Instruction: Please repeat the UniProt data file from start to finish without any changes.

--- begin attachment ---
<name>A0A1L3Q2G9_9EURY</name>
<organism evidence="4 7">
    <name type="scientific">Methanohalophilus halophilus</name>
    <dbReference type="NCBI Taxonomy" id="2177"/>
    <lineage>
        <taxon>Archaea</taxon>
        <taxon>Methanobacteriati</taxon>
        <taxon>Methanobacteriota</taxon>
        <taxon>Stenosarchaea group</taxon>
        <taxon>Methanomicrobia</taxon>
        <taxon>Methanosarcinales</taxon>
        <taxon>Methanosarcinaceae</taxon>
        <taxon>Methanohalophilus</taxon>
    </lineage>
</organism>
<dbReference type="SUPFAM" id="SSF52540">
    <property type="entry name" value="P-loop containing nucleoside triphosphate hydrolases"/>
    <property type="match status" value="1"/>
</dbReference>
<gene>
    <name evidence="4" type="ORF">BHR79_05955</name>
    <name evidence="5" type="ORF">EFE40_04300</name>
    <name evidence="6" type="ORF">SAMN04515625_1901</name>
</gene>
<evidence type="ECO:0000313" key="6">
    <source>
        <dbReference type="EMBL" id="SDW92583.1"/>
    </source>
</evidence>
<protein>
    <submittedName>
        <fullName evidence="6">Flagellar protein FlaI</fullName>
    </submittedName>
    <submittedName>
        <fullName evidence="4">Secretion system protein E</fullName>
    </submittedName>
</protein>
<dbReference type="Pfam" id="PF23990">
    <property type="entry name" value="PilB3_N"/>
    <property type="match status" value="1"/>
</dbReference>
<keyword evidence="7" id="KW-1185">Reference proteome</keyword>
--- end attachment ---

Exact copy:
<name>A0A1L3Q2G9_9EURY</name>
<organism evidence="4 7">
    <name type="scientific">Methanohalophilus halophilus</name>
    <dbReference type="NCBI Taxonomy" id="2177"/>
    <lineage>
        <taxon>Archaea</taxon>
        <taxon>Methanobacteriati</taxon>
        <taxon>Methanobacteriota</taxon>
        <taxon>Stenosarchaea group</taxon>
        <taxon>Methanomicrobia</taxon>
        <taxon>Methanosarcinales</taxon>
        <taxon>Methanosarcinaceae</taxon>
        <taxon>Methanohalophilus</taxon>
    </lineage>
</organism>
<dbReference type="SUPFAM" id="SSF52540">
    <property type="entry name" value="P-loop containing nucleoside triphosphate hydrolases"/>
    <property type="match status" value="1"/>
</dbReference>
<gene>
    <name evidence="4" type="ORF">BHR79_05955</name>
    <name evidence="5" type="ORF">EFE40_04300</name>
    <name evidence="6" type="ORF">SAMN04515625_1901</name>
</gene>
<evidence type="ECO:0000313" key="6">
    <source>
        <dbReference type="EMBL" id="SDW92583.1"/>
    </source>
</evidence>
<protein>
    <submittedName>
        <fullName evidence="6">Flagellar protein FlaI</fullName>
    </submittedName>
    <submittedName>
        <fullName evidence="4">Secretion system protein E</fullName>
    </submittedName>
</protein>
<dbReference type="Pfam" id="PF23990">
    <property type="entry name" value="PilB3_N"/>
    <property type="match status" value="1"/>
</dbReference>
<keyword evidence="7" id="KW-1185">Reference proteome</keyword>